with being a male in a society so dominated by males. The problem that I have, in this case, is

that I find it hard to accept women as intellectual equals with men. By no means is this a huge

problem that strongly cripples my educational experience or relationships, but it continues to be

a small stereotype existing in the back of my mind when I encounter some females in an

academic setting. It is very easy to identify the root of such a personal characteristic in my case,

due to the fact that I attended an all male middle and high school (University of Detroit Jesuit

High School and Academy). In this academic setting, I would frequently interact with my fellow

students in various academic exercises, such as group projects, study groups, and classroom

discussions. Through these experiences, I took away a great respect for the intellectual side of

my fellow man...but not woman. Not only were all of my peers of the same gender, but the

majority of the faculty, including my three favorite teachers, shared the same male genes with me

as well. Such intellectual exposure to only one gender, especially during the influential years

that high school encompasses, somewhat limited me when I came to the extremely co-ed

atmosphere of Michigan State University. I can recall that in one class, during my first semester

at MSU, I had to do a group project with three females. At first I felt that I would have to do all
the work in order to ensure an exemplary grade, but upon getting to know these peers I

discovered a work ethic similar to my own. Such a personal experience made me truly question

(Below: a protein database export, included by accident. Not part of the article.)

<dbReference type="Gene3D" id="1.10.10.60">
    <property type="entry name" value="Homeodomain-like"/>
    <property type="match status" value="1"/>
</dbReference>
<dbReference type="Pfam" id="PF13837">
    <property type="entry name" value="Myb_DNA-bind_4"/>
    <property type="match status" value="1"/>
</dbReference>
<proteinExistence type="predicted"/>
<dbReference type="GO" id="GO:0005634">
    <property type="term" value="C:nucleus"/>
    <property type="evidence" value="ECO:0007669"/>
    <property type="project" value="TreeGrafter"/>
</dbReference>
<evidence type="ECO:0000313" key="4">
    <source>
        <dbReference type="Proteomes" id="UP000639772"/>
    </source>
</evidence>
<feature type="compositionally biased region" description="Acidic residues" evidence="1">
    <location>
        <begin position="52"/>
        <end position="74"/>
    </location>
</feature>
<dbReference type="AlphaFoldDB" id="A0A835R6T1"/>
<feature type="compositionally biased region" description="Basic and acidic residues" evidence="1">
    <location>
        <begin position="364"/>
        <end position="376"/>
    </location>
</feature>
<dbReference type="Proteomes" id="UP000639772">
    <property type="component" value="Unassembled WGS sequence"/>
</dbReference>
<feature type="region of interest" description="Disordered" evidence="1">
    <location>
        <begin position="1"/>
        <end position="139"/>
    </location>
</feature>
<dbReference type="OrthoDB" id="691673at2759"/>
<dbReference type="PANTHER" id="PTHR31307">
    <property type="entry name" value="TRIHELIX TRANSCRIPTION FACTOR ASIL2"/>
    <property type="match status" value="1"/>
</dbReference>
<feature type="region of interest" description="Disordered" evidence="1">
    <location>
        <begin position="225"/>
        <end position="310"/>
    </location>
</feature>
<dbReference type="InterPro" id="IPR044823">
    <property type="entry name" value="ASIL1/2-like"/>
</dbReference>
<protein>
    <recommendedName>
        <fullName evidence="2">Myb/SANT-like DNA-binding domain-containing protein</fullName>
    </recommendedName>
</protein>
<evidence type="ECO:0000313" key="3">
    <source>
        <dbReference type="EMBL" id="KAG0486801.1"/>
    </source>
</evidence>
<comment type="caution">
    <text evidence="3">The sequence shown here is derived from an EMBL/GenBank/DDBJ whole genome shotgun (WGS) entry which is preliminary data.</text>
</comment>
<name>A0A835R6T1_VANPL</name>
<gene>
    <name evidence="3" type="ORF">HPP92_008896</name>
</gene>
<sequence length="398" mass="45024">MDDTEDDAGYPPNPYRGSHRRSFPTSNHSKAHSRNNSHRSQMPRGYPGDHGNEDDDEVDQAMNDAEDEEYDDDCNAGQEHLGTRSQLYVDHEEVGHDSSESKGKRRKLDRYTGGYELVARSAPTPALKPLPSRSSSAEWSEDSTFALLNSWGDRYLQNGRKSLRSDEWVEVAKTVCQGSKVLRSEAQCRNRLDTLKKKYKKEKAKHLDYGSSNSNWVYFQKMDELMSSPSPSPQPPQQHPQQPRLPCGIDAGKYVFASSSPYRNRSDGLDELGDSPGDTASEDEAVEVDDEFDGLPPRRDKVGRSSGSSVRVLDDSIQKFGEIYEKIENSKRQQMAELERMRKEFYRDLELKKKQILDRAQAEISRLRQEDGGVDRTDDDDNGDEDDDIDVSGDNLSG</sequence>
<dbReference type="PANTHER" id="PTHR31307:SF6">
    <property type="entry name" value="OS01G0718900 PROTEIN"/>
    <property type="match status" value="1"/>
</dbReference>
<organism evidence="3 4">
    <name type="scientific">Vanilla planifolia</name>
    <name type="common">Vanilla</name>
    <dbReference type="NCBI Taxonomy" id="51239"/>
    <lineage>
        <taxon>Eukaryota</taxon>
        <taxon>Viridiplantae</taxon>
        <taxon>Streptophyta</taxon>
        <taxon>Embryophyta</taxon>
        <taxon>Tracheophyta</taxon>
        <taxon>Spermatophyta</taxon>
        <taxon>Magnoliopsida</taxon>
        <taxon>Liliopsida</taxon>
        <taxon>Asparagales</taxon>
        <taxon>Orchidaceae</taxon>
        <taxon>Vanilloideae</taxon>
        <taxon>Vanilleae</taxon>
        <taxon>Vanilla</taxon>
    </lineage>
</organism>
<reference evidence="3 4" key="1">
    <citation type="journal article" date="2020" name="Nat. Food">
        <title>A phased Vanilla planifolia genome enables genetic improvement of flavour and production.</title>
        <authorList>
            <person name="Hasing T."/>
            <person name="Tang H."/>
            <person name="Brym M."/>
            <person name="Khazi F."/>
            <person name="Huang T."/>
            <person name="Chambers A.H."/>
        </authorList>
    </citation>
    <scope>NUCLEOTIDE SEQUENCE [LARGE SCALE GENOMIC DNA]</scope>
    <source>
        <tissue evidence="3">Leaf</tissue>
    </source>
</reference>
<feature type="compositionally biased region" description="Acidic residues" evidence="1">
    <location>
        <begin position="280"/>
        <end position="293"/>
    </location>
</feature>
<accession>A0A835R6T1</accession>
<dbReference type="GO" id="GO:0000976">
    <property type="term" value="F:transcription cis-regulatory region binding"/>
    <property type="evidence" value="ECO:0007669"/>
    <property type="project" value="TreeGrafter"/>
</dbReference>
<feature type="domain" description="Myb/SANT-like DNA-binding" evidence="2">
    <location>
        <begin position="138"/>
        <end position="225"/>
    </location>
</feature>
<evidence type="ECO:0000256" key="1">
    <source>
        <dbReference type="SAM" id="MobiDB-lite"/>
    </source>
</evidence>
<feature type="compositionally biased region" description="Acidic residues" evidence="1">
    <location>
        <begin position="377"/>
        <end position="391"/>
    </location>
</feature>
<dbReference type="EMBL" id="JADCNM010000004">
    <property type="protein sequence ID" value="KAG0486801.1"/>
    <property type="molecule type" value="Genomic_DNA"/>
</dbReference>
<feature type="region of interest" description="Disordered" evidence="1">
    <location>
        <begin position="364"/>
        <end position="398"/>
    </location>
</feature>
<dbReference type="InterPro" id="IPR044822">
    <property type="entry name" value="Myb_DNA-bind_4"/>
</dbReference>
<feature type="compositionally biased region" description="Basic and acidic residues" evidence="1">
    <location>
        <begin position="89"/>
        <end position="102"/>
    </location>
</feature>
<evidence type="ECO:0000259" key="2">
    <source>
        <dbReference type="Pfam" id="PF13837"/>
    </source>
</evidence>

what I had thought about the female mind during my high school years, and presently upon

entering my third semester in college I feel an intellectual equality among genders. Such outlook

blesses me with a wider view of my fellow man...and woman.

Going back to my central characteristic, which I identify as my work ethic, I feel that my

conceptions of schooling completely revolves around the mentality that those who work hard

succeed. It seems so obvious that this is the underlying theme to academic prosperity, seeing that

the only way to honestly master a subject is through taking the time to study and do homework.

Such rigorous efforts, dripping with invitations to work hard, ultimately lead to academic

success.

Another aspect of my identity, though not necessarily cultural, is my passion for sports; in

particularly, for soccer. Though love of a sport is much more of a personal choice than a cultural

tradition, all that is on my mind rite now while writing this paper (I know that this is poor writing